Alejandro Tengco (pictured in a file photo), chairman and chief executive of the Philippine casino regulator, the Philippine Amusement and Gaming Corp (Pagcor), has told GGRAsia it has already had “numerous” expressions of interest regarding the selling off of state-owned Casino Filipino gaming venues.
We have had “numerous” approaches “at this point in time,” said the Pagcor boss. He was speaking on the sidelines of Tuesday’s opening ceremony for Global Gaming Expo (G2E) Asia 2023 Special Edition: Singapore.
“We are looking at about the middle of 2025” for the process, he added.
In late March, Mr Tengco had announced the body was looking to raise circa PHP80 billion (US$1.42 billion at current exchange rates) from the sale of its public-sector casinos, citing a wish to split regulatory from operating functions.
Brokerage Maybank Securities Inc said in commentary in April that 43 venues were potentially involved in such a sale. But the institution warned that the Philippine authorities’ total estimated valuation for those sites was “steep”, as suggested by some other analysts, and that prospective buyers were likely to face “high costs for rehabilitation and integration” of supporting technology.
On Tuesday, Mr Tengco told GGRAsia there have been “so many groups – foreign and local groups – [that] have already expressed interest”.
Regarding suitors for any such sell-off, the Pagcor chairman stated: “I told them that we’re not that ready to entertain [bids].”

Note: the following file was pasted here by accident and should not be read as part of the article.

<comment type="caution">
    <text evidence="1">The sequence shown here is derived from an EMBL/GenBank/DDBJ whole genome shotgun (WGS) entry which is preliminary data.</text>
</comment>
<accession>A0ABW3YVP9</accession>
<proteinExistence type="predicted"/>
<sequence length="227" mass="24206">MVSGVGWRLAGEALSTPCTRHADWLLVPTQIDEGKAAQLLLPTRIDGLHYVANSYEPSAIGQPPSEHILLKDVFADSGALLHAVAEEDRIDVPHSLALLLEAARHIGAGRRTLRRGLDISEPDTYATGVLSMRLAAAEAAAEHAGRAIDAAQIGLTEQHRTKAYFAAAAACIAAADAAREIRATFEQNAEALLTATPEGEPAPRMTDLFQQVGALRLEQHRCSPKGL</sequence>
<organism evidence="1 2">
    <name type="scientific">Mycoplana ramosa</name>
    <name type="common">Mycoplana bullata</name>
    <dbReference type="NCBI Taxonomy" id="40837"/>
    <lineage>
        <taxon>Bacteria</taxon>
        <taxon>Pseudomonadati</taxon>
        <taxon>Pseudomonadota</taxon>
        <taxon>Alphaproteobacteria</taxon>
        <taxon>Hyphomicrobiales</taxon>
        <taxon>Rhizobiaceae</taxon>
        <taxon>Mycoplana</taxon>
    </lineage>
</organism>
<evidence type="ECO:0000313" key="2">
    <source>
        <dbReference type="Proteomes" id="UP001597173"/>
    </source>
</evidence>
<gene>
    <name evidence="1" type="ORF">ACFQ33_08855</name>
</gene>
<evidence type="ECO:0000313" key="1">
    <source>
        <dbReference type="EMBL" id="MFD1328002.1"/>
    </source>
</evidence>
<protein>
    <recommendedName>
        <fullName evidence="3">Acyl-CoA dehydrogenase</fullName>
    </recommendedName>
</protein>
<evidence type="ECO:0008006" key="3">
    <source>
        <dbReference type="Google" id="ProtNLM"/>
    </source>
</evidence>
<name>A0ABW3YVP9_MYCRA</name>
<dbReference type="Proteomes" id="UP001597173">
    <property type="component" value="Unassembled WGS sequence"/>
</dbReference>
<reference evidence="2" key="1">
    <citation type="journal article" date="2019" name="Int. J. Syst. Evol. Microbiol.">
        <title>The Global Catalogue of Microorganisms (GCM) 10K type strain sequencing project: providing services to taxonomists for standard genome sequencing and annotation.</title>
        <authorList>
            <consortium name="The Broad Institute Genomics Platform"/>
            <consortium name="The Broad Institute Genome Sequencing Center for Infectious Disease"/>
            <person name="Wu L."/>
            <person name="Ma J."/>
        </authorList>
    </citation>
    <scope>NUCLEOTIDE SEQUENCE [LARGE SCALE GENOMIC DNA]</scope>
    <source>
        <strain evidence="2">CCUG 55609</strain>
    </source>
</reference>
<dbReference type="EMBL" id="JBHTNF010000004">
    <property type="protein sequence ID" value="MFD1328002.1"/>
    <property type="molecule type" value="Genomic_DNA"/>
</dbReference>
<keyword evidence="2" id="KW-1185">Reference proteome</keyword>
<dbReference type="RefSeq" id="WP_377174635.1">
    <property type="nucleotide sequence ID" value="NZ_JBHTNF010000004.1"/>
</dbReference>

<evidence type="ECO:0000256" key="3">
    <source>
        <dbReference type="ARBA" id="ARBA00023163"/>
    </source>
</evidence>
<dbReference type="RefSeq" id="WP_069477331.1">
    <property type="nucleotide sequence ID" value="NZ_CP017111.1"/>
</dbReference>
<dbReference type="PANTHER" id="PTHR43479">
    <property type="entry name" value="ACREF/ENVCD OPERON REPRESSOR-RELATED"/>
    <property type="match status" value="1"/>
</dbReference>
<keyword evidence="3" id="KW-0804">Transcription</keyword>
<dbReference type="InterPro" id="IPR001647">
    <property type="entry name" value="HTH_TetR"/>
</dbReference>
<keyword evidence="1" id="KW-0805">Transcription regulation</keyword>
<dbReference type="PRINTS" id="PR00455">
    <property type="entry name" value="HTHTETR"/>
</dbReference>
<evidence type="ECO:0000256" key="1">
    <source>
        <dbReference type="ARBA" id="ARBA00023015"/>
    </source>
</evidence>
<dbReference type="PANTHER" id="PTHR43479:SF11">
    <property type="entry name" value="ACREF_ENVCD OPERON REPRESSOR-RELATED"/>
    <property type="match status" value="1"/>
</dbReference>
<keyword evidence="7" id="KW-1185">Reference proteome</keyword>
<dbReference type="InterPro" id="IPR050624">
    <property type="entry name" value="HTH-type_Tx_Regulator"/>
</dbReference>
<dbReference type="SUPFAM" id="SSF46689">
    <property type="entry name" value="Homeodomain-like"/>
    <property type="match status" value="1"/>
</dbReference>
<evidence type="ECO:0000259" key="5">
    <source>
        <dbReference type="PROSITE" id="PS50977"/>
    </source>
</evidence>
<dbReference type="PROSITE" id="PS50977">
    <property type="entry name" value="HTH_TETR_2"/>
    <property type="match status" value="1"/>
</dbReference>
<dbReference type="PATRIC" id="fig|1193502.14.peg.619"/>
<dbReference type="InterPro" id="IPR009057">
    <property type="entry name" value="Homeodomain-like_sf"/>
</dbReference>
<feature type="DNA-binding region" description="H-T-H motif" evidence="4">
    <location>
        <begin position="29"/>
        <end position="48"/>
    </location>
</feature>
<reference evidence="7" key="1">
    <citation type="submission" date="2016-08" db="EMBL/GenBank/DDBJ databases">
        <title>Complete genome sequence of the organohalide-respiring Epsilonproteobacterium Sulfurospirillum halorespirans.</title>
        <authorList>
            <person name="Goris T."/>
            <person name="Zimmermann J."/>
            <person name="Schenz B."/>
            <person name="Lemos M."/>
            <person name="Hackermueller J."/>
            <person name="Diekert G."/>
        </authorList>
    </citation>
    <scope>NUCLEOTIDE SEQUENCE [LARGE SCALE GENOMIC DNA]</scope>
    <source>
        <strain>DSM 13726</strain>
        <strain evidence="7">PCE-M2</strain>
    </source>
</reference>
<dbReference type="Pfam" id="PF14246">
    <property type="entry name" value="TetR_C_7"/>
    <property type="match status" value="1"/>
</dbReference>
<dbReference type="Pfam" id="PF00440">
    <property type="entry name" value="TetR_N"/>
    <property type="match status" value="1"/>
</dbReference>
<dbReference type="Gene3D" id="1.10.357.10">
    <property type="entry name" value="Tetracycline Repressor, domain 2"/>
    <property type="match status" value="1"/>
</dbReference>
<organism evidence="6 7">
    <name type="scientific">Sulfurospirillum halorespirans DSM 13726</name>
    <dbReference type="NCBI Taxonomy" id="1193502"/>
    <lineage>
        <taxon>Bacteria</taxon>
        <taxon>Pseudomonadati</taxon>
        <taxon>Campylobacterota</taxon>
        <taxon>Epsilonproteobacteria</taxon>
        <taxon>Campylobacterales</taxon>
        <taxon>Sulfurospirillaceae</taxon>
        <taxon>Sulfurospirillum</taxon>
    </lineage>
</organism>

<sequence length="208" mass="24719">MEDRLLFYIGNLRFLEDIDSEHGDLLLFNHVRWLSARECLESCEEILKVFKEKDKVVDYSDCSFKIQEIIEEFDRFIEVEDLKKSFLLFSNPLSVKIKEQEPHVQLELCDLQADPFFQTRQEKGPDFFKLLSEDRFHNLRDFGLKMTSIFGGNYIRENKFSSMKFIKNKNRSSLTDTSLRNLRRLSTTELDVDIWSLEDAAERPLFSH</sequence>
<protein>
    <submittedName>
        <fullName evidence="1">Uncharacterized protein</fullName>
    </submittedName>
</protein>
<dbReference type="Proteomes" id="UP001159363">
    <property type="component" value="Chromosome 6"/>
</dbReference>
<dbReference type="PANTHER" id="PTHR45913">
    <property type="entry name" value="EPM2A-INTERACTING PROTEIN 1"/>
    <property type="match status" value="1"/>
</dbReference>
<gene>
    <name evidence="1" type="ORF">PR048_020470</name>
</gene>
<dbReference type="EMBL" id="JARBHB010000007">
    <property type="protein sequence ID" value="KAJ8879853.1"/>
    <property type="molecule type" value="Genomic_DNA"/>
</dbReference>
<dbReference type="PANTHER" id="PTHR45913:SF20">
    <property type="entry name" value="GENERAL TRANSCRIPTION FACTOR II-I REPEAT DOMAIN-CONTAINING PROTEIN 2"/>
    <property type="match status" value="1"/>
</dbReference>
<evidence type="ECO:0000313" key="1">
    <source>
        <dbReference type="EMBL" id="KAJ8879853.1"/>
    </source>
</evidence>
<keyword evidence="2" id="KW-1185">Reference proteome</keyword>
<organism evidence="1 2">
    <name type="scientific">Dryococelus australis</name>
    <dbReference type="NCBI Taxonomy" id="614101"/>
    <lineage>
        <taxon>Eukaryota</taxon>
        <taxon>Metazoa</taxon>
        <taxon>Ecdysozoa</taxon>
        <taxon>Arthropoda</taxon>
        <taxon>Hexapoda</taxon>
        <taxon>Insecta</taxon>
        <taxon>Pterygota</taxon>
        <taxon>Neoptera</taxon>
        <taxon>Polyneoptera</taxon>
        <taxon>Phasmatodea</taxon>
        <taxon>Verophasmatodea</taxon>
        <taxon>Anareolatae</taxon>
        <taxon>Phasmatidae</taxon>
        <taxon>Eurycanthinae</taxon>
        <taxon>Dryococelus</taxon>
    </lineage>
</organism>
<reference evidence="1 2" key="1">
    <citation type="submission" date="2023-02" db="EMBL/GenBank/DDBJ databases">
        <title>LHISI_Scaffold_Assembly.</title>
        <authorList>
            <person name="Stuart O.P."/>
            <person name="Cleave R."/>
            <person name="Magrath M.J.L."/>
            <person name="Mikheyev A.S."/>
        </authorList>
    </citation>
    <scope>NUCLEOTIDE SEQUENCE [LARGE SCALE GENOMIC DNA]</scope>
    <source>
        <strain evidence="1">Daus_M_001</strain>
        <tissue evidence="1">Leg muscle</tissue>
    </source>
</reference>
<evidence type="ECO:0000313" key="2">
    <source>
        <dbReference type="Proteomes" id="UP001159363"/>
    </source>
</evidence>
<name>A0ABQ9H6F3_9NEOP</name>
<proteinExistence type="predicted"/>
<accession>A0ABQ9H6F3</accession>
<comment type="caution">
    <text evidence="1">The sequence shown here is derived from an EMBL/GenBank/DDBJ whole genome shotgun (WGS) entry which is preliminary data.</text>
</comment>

Asked whether the government was looking to sell off Casino Filipino assets individually, or as a group, Mr Tengco said: “The idea as of now, is to sell it as a bundled thing. Because we have to be very fair.”
He added, referring to the Casino Filipino network of venues: “All the casinos are doing okay, but” not all “are doing as well as the others… So, the idea is to bundle them.”
Hakan Dagtas, chief operating officer of Philippine casino and leisure complex Newport World Resorts in the capital Manila, recently told GGRAsia that its operator would be “interested” in acquiring state-owned casinos in the country if the government moves forward with a plan to sell them.
The Philippines’ Finance Secretary, Benjamin Diokno, has previously said proceeds from privatisation of state-owned casinos could be used for the planned national development initiative known as the Maharlika Investment Fund.
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